Afflicting the comfortable

MST column, published 7 Dec 2013

For many of us, the Pope used to be somebody who just happened to lead the Roman Catholic Church. He was holy and infallible, but also distant, inaccessible. 

Not this present Pope. 

At the onset, the Argentine Jose Maria Bergoglio or Pope Francis distinguished himself from many other Church leaders in ways both mundane and remarkable. Even after he was chosen Pope, he settled his own hotel bill, rode in a van alongside other cardinals and even personally called his newsboy back home to say he wouldn’t be having his paper delivered anymore. The telephone operator thought it was all a prank. 

He washed the feet of prisoners, didn’t get angry when a lost boy wandered into his altar and sat on his chair, and embraced a man with severe skin disease. He has reached out to atheists and homosexuals and hinted at expanding the role of women in the Church. 

We also heard he used to sneak out at night to share meals with the homeless, and that back in the day, he used to work as a nightclub bouncer. How cool is that? 

Now in an apostolic exhortation issued last month, the Pope has attacked poverty and income inequality and denounced what he calls the idolatry of money. Depending on who’s talking, that’s either the coolest thing -- or the un-coolest. 

According to Pope Francis, the present world is so pervaded by consumerism and frivolous pleasures. People become so caught up in their own interests which leaves no room for others.

He took issue with that smart-sounding phrase, “trickle-down economics,” which conveys blanket confidence in those who wield economic power. You allow the elite to run everything, trust that they will do the right thing, and hope that eventually the gains will be felt by all. But “the excluded are still waiting.” 

The wealth does not really trickle down. “The powerful feed upon the powerless. As a consequence, masses of people find themselves excluded and marginalized -- without work, without possibilities, without any means of escape.”

And how, indeed, “can it be that it is not a news item when an elderly homeless person dies of exposure, but it is news when the stock market loses 2 points?” 

Free market has been hailed by most societies for hundreds of years. Its benefits are many and have brought us to where we are. Competition has driven us to outdo ourselves every time. But is the hand really so unseen?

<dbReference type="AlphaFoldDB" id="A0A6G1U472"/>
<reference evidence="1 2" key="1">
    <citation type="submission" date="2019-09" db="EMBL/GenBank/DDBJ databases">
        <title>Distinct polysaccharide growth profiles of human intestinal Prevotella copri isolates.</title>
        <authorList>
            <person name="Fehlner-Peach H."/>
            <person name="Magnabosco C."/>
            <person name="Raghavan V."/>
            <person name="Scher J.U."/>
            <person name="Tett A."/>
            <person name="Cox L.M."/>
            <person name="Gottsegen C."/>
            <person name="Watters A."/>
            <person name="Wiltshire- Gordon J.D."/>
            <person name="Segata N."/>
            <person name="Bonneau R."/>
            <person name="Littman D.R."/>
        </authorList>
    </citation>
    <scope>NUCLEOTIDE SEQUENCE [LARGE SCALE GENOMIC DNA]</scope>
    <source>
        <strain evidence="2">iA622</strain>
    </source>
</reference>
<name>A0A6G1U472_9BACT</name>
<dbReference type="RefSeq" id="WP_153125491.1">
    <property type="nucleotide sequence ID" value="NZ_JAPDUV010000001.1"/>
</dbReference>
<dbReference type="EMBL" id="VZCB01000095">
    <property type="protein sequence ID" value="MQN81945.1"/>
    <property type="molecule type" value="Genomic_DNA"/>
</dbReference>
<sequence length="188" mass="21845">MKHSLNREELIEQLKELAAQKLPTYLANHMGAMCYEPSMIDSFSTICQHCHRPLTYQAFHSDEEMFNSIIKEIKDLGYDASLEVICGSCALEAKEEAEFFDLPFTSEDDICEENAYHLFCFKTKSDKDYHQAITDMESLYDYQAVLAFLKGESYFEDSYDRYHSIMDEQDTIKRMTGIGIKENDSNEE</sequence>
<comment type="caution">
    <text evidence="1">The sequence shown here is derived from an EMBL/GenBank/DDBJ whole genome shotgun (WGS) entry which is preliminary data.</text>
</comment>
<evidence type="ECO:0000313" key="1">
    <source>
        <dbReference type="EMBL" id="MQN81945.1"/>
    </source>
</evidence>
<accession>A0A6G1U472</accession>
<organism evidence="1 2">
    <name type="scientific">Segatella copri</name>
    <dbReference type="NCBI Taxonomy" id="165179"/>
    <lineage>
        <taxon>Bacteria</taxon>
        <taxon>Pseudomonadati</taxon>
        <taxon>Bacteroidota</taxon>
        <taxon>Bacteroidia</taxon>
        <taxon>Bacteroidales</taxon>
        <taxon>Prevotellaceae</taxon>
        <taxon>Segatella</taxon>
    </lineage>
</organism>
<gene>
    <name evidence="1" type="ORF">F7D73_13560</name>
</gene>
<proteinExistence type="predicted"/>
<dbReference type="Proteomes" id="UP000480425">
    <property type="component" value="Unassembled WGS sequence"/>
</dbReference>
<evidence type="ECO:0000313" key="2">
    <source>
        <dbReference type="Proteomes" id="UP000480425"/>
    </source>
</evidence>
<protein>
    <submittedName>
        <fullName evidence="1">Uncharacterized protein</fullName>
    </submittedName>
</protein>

“Growth in justice requires more than economic growth, while presupposing such growth: it requires decisions, programs, mechanisms and processes specifically geared to a better distribution of income, the creation of sources of employment and an integral promotion of the poor which goes beyond a simple welfare mentality.”

So even welfare mentality is not enough? I wonder how the well-heeled Catholics who regularly attend Sunday mass and provide token donations will react to the challenge to get off their perches and do more.

I wonder, too, how the Catholics with questionable business practices—not giving social security coverage to their workers, not paying them enough or in time, or treating them as no more than slaves who will do most everything for money—will take all this. 

And then you have those active, pontificating parishioners who talk about morality while enjoying their wealth that has been siphoned off from public funds —money that should have gone to projects that would empower the poor. 

To use the words of the President: “Saan sila kumukuha ng kapal ng mukha?”

The Pope’s reminders are also timely now that the Christmas season is hurtling towards us. It is too easy to get caught up in a mindless spending frenzy—decorations, presents, outfits for reunions, new gadgets. 

They are also fit in the context of providing continued relief to the survivors of Yolanda. When we deposit money to the bank account of a foundation, or put together a dozen or two relief packs, can we now stand up and say we’ve done our part? The Pope would think otherwise. 


Nonetheless, many remain critical of Pope Francis and the church. Among the more prominent ones is American radio commentator Rush Limbaugh. “This is just pure Marxism coming out of the mouth of the pope!” 

Some point out that despite Francis’ approach, the Vatican remains riddled with scandals and engaged in doublespeak. Its many officials, at home and abroad, still live a life of luxury. The church has also refused to share its findings on the sexual abuse cases with a United Nations panel. 

Of course Pope Francis, despite his fresh and open approach, is hardly a spokesperson for Occupy The Vatican. He cannot be expected to contradict the stand of the church in controversial issues like homosexuality, abortion and women priests. He still is the leader of the church which has been around for ages and ages. It is unreasonable to expect a major shift in so short a time. Still, the Pope has been bold enough to put these on the table so that people can start thinking and talking about these issues. 

Now with regard to economics, he has been unequivocal in his denunciation of “shameful wealth” and has made it clear that he wants religious and political leaders of the disturbed variety. 

“I beg the Lord to grant us more politicians who are genuinely disturbed by the state of society, the people, the lives of the poor.” 

When the Pope said “the thirst for power and possessions knows no limits,” he could have said “the sky is blue” or that “night follows day.” And if it can jolt millions of comfortable, complacent Catholics to think of their faith as more than an affiliation, it would suffice, today. 

Money should serve humanity, not lead it. With this in mind, let us allow ourselves to be disturbed and afflicted, enough to do something about it in our individual spheres.